Starting in November of last year, we got a sense that AMD was slowly, but surely, clawing its way back into the fight. It began with the introduction of the Spider platform, which consisted of AMD's native quad-core Phenom processors, 7-series chipsets, and 3800-series graphics cards. Individually, the components that made up the Spider platform weren't performance leaders in their respective categories, but ultimately the platform proved to be solid, and of course, it was priced very competitively.
As many of you know, AMD hasn't been sitting idle since the Spider platform introduction. The company's chipset division has launched a handful of new chipsets, featuring one of--if not--the best IGPs on the market and a new Southbridge. The ATI graphics division has also been firing on all cylinders lately, having released a top to bottom lineup of GPUs that compete very favorably at their respective price points. AMD also recaptured the 3D performance crown from NVIDIA for a time with the Radeon HD 4870 X2. AMD wasn't going down without a fight.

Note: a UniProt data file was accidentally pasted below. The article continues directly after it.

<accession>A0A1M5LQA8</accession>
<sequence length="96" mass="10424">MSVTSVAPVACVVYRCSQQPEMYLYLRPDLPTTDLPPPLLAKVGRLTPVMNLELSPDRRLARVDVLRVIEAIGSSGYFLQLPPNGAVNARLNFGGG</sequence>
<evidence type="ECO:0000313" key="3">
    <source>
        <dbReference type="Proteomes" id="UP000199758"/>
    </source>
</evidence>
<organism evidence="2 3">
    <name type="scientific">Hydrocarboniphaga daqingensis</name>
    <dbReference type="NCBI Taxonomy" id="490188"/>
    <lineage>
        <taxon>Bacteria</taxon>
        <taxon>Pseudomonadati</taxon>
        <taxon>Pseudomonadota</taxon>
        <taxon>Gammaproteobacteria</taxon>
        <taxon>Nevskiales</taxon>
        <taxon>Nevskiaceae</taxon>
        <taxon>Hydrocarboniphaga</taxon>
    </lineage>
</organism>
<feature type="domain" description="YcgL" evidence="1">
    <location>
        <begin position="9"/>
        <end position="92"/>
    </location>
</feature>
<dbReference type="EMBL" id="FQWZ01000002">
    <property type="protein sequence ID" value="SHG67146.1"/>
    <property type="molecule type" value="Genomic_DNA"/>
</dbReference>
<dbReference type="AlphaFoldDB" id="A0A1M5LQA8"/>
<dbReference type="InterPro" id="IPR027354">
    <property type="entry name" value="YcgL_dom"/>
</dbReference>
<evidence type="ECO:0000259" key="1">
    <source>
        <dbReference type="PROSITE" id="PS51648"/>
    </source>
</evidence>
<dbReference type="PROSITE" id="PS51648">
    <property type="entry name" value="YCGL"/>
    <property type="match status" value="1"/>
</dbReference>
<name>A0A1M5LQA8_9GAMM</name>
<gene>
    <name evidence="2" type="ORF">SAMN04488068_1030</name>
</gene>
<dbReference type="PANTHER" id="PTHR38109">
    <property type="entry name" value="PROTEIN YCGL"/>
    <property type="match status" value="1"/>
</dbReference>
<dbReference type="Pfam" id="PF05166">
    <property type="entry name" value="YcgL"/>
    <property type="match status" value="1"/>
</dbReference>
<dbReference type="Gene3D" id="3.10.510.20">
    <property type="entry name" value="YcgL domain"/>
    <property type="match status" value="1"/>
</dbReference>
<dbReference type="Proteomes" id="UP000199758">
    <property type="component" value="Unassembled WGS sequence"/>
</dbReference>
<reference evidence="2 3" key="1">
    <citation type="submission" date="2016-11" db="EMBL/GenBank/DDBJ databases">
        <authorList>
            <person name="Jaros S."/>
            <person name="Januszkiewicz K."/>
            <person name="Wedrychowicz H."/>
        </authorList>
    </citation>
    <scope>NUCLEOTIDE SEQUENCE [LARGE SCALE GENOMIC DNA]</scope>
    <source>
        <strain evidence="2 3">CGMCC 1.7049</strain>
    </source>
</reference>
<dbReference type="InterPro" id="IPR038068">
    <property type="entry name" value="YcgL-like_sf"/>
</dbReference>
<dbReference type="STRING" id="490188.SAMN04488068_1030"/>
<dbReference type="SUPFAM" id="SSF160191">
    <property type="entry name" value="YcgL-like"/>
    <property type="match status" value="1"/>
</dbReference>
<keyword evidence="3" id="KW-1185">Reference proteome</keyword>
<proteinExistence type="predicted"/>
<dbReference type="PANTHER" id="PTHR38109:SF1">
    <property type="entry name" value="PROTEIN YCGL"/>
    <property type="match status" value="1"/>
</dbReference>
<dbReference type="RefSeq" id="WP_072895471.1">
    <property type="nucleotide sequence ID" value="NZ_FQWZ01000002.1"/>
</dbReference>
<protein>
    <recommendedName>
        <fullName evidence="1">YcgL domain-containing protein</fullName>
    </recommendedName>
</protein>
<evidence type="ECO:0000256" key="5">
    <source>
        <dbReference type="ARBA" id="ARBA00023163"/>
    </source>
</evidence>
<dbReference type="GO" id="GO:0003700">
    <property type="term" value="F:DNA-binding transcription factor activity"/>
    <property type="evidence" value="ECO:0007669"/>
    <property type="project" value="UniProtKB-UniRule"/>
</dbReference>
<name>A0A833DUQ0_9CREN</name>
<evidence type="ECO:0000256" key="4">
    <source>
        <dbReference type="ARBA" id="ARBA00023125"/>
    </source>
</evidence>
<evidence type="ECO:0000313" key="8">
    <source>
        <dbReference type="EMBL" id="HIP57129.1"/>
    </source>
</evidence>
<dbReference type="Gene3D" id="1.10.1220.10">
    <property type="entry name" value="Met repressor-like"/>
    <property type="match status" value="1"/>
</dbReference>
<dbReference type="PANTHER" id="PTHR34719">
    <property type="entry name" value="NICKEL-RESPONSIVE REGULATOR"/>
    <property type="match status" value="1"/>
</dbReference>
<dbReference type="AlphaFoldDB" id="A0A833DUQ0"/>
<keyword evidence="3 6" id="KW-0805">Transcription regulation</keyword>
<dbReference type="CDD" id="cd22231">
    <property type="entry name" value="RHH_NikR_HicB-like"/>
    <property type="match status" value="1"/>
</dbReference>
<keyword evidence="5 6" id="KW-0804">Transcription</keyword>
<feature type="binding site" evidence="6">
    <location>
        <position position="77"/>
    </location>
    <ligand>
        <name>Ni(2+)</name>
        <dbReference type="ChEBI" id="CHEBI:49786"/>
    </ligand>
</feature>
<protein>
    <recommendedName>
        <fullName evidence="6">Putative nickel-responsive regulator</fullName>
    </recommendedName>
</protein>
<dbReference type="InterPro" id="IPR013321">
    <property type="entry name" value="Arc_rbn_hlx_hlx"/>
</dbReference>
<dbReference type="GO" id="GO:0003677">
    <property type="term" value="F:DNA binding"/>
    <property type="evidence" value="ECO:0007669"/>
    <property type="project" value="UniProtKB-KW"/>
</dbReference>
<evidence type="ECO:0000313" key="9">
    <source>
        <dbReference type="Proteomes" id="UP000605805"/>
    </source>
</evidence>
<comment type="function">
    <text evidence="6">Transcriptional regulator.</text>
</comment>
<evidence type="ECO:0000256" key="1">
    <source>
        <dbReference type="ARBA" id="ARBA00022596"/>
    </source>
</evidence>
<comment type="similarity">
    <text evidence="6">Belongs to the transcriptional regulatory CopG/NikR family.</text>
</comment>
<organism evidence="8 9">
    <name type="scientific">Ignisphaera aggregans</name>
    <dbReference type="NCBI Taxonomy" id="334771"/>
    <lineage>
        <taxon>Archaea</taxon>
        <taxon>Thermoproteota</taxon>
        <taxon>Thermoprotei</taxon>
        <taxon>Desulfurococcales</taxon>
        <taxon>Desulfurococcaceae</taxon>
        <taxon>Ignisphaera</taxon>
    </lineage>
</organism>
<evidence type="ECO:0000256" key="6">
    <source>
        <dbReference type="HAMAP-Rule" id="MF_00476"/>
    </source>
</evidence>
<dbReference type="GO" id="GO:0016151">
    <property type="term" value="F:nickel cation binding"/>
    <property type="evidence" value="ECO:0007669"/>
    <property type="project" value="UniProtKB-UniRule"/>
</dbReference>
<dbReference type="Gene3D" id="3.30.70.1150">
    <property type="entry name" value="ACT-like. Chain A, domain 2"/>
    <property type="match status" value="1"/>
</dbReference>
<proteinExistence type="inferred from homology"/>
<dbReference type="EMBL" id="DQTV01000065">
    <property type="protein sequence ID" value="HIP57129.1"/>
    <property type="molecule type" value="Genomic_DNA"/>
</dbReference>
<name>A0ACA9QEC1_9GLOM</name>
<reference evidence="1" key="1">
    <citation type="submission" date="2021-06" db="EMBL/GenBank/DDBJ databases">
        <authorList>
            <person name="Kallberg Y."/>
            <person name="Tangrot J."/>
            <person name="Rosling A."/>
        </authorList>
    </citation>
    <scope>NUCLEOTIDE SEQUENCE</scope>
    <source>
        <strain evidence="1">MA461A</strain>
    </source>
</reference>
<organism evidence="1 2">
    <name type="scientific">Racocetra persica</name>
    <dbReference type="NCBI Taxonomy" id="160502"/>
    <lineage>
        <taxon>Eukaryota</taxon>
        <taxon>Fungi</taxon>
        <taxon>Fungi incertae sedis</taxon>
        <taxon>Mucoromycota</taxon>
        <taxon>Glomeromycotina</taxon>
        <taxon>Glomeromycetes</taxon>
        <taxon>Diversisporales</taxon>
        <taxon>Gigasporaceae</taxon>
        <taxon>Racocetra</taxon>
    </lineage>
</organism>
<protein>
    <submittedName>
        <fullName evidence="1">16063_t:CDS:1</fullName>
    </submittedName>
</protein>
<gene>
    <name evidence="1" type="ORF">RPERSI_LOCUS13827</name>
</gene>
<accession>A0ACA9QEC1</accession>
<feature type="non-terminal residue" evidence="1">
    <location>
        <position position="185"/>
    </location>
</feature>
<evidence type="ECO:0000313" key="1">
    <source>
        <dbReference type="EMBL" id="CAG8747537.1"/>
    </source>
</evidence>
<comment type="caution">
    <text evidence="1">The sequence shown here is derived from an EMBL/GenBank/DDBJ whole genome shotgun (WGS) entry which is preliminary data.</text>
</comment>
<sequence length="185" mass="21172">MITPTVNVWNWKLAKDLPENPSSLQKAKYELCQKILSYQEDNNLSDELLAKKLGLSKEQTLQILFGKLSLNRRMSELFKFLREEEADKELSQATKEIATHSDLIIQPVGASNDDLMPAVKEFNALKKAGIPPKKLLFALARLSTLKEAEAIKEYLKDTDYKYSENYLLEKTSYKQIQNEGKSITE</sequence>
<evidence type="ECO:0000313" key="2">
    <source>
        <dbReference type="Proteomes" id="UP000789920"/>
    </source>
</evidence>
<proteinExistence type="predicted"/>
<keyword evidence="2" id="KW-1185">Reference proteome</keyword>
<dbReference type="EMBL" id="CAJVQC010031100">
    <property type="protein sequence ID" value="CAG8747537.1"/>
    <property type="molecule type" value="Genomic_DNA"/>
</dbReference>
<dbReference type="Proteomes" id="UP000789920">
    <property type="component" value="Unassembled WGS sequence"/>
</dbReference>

With the chipset and graphics divisions on a roll, it was time for the CPU team to pull the trigger on something new and exciting, to complete the new platform trifecta. It took some time, but that's exactly what's happening today. The end result is the Dragon platform which consists of new 45nm Phenom II X4 processors, 7-series chipsets, and ATI Radeon 4000 series graphics cards.
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